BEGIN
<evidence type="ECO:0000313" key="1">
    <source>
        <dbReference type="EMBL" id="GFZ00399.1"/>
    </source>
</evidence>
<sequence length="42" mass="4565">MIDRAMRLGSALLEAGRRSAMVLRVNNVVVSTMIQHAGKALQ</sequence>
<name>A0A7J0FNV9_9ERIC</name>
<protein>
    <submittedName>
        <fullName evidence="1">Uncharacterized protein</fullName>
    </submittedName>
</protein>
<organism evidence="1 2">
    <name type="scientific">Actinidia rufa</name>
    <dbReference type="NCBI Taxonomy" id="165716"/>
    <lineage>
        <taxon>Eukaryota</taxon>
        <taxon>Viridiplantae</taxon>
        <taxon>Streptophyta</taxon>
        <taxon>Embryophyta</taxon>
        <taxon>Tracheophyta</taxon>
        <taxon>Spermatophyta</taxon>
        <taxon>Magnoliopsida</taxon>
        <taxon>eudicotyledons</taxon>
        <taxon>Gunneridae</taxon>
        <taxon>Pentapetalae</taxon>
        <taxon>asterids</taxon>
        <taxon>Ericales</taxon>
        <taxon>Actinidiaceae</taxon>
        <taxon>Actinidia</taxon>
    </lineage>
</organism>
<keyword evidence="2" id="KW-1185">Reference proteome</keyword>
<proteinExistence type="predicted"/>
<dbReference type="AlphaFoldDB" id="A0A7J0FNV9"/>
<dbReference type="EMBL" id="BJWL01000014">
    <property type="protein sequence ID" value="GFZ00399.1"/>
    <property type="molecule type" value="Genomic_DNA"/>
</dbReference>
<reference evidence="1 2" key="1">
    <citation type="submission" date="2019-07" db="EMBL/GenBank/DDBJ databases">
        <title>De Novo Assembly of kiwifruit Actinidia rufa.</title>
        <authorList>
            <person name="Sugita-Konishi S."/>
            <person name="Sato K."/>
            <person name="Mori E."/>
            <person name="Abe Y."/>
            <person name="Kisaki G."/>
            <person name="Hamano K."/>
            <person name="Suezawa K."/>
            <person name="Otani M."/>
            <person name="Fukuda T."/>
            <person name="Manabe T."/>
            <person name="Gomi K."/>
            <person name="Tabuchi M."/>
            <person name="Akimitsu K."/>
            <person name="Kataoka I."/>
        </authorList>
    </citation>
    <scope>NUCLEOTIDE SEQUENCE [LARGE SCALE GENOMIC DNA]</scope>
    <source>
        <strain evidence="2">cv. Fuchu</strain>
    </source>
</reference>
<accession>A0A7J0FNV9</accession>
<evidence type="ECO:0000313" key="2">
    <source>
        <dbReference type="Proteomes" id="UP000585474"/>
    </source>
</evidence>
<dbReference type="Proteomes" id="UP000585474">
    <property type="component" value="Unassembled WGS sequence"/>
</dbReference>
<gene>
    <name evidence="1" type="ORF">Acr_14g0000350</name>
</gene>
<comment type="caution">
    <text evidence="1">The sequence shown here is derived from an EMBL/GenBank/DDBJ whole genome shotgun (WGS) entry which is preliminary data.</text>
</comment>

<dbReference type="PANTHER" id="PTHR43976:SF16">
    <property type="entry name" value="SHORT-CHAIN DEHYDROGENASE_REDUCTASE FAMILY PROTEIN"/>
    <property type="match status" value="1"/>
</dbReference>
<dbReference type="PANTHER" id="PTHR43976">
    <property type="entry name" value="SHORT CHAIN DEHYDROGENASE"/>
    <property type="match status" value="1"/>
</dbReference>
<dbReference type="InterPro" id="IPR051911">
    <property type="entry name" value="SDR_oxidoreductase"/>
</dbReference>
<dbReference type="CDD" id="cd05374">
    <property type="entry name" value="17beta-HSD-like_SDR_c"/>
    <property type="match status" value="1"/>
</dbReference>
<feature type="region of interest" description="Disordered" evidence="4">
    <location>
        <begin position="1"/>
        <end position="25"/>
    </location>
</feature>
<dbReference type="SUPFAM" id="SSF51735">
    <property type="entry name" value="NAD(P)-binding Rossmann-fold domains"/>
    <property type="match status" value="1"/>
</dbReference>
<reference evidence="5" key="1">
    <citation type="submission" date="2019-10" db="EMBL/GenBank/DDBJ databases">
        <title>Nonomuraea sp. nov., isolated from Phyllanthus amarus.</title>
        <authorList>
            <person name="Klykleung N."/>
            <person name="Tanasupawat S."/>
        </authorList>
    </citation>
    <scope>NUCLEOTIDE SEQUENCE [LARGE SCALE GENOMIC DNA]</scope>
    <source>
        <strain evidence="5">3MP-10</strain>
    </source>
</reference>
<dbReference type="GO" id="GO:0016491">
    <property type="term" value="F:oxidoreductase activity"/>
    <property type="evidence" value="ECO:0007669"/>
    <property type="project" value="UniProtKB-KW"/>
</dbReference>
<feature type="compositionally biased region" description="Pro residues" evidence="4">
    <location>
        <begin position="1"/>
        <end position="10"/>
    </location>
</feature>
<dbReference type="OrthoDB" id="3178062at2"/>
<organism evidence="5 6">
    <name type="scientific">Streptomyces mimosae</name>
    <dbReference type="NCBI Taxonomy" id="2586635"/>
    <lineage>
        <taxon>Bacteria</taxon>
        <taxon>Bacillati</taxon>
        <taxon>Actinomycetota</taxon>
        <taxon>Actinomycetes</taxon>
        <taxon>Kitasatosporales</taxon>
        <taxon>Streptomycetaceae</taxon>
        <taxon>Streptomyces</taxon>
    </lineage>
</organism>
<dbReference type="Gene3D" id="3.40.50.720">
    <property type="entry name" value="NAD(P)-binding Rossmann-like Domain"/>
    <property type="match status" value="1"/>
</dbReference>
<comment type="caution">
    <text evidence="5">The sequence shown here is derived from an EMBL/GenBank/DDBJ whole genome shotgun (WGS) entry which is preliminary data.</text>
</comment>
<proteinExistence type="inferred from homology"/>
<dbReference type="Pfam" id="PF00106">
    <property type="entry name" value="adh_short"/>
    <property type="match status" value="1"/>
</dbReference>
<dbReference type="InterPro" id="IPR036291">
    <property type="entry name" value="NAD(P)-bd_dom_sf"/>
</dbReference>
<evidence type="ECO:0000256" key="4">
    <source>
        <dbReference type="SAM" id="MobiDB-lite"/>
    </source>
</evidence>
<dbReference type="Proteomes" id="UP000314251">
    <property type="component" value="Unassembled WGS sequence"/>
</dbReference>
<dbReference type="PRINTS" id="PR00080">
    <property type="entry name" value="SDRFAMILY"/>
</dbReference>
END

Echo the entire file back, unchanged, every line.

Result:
<evidence type="ECO:0000313" key="1">
    <source>
        <dbReference type="EMBL" id="GFZ00399.1"/>
    </source>
</evidence>
<sequence length="42" mass="4565">MIDRAMRLGSALLEAGRRSAMVLRVNNVVVSTMIQHAGKALQ</sequence>
<name>A0A7J0FNV9_9ERIC</name>
<protein>
    <submittedName>
        <fullName evidence="1">Uncharacterized protein</fullName>
    </submittedName>
</protein>
<organism evidence="1 2">
    <name type="scientific">Actinidia rufa</name>
    <dbReference type="NCBI Taxonomy" id="165716"/>
    <lineage>
        <taxon>Eukaryota</taxon>
        <taxon>Viridiplantae</taxon>
        <taxon>Streptophyta</taxon>
        <taxon>Embryophyta</taxon>
        <taxon>Tracheophyta</taxon>
        <taxon>Spermatophyta</taxon>
        <taxon>Magnoliopsida</taxon>
        <taxon>eudicotyledons</taxon>
        <taxon>Gunneridae</taxon>
        <taxon>Pentapetalae</taxon>
        <taxon>asterids</taxon>
        <taxon>Ericales</taxon>
        <taxon>Actinidiaceae</taxon>
        <taxon>Actinidia</taxon>
    </lineage>
</organism>
<keyword evidence="2" id="KW-1185">Reference proteome</keyword>
<proteinExistence type="predicted"/>
<dbReference type="AlphaFoldDB" id="A0A7J0FNV9"/>
<dbReference type="EMBL" id="BJWL01000014">
    <property type="protein sequence ID" value="GFZ00399.1"/>
    <property type="molecule type" value="Genomic_DNA"/>
</dbReference>
<reference evidence="1 2" key="1">
    <citation type="submission" date="2019-07" db="EMBL/GenBank/DDBJ databases">
        <title>De Novo Assembly of kiwifruit Actinidia rufa.</title>
        <authorList>
            <person name="Sugita-Konishi S."/>
            <person name="Sato K."/>
            <person name="Mori E."/>
            <person name="Abe Y."/>
            <person name="Kisaki G."/>
            <person name="Hamano K."/>
            <person name="Suezawa K."/>
            <person name="Otani M."/>
            <person name="Fukuda T."/>
            <person name="Manabe T."/>
            <person name="Gomi K."/>
            <person name="Tabuchi M."/>
            <person name="Akimitsu K."/>
            <person name="Kataoka I."/>
        </authorList>
    </citation>
    <scope>NUCLEOTIDE SEQUENCE [LARGE SCALE GENOMIC DNA]</scope>
    <source>
        <strain evidence="2">cv. Fuchu</strain>
    </source>
</reference>
<accession>A0A7J0FNV9</accession>
<evidence type="ECO:0000313" key="2">
    <source>
        <dbReference type="Proteomes" id="UP000585474"/>
    </source>
</evidence>
<dbReference type="Proteomes" id="UP000585474">
    <property type="component" value="Unassembled WGS sequence"/>
</dbReference>
<gene>
    <name evidence="1" type="ORF">Acr_14g0000350</name>
</gene>
<comment type="caution">
    <text evidence="1">The sequence shown here is derived from an EMBL/GenBank/DDBJ whole genome shotgun (WGS) entry which is preliminary data.</text>
</comment>

<dbReference type="PANTHER" id="PTHR43976:SF16">
    <property type="entry name" value="SHORT-CHAIN DEHYDROGENASE_REDUCTASE FAMILY PROTEIN"/>
    <property type="match status" value="1"/>
</dbReference>
<dbReference type="PANTHER" id="PTHR43976">
    <property type="entry name" value="SHORT CHAIN DEHYDROGENASE"/>
    <property type="match status" value="1"/>
</dbReference>
<dbReference type="InterPro" id="IPR051911">
    <property type="entry name" value="SDR_oxidoreductase"/>
</dbReference>
<dbReference type="CDD" id="cd05374">
    <property type="entry name" value="17beta-HSD-like_SDR_c"/>
    <property type="match status" value="1"/>
</dbReference>
<feature type="region of interest" description="Disordered" evidence="4">
    <location>
        <begin position="1"/>
        <end position="25"/>
    </location>
</feature>
<dbReference type="SUPFAM" id="SSF51735">
    <property type="entry name" value="NAD(P)-binding Rossmann-fold domains"/>
    <property type="match status" value="1"/>
</dbReference>
<reference evidence="5" key="1">
    <citation type="submission" date="2019-10" db="EMBL/GenBank/DDBJ databases">
        <title>Nonomuraea sp. nov., isolated from Phyllanthus amarus.</title>
        <authorList>
            <person name="Klykleung N."/>
            <person name="Tanasupawat S."/>
        </authorList>
    </citation>
    <scope>NUCLEOTIDE SEQUENCE [LARGE SCALE GENOMIC DNA]</scope>
    <source>
        <strain evidence="5">3MP-10</strain>
    </source>
</reference>
<dbReference type="GO" id="GO:0016491">
    <property type="term" value="F:oxidoreductase activity"/>
    <property type="evidence" value="ECO:0007669"/>
    <property type="project" value="UniProtKB-KW"/>
</dbReference>
<feature type="compositionally biased region" description="Pro residues" evidence="4">
    <location>
        <begin position="1"/>
        <end position="10"/>
    </location>
</feature>
<dbReference type="OrthoDB" id="3178062at2"/>
<organism evidence="5 6">
    <name type="scientific">Streptomyces mimosae</name>
    <dbReference type="NCBI Taxonomy" id="2586635"/>
    <lineage>
        <taxon>Bacteria</taxon>
        <taxon>Bacillati</taxon>
        <taxon>Actinomycetota</taxon>
        <taxon>Actinomycetes</taxon>
        <taxon>Kitasatosporales</taxon>
        <taxon>Streptomycetaceae</taxon>
        <taxon>Streptomyces</taxon>
    </lineage>
</organism>
<dbReference type="Gene3D" id="3.40.50.720">
    <property type="entry name" value="NAD(P)-binding Rossmann-like Domain"/>
    <property type="match status" value="1"/>
</dbReference>
<comment type="caution">
    <text evidence="5">The sequence shown here is derived from an EMBL/GenBank/DDBJ whole genome shotgun (WGS) entry which is preliminary data.</text>
</comment>
<proteinExistence type="inferred from homology"/>
<dbReference type="Pfam" id="PF00106">
    <property type="entry name" value="adh_short"/>
    <property type="match status" value="1"/>
</dbReference>
<dbReference type="InterPro" id="IPR036291">
    <property type="entry name" value="NAD(P)-bd_dom_sf"/>
</dbReference>
<evidence type="ECO:0000256" key="4">
    <source>
        <dbReference type="SAM" id="MobiDB-lite"/>
    </source>
</evidence>
<dbReference type="Proteomes" id="UP000314251">
    <property type="component" value="Unassembled WGS sequence"/>
</dbReference>
<dbReference type="PRINTS" id="PR00080">
    <property type="entry name" value="SDRFAMILY"/>
</dbReference>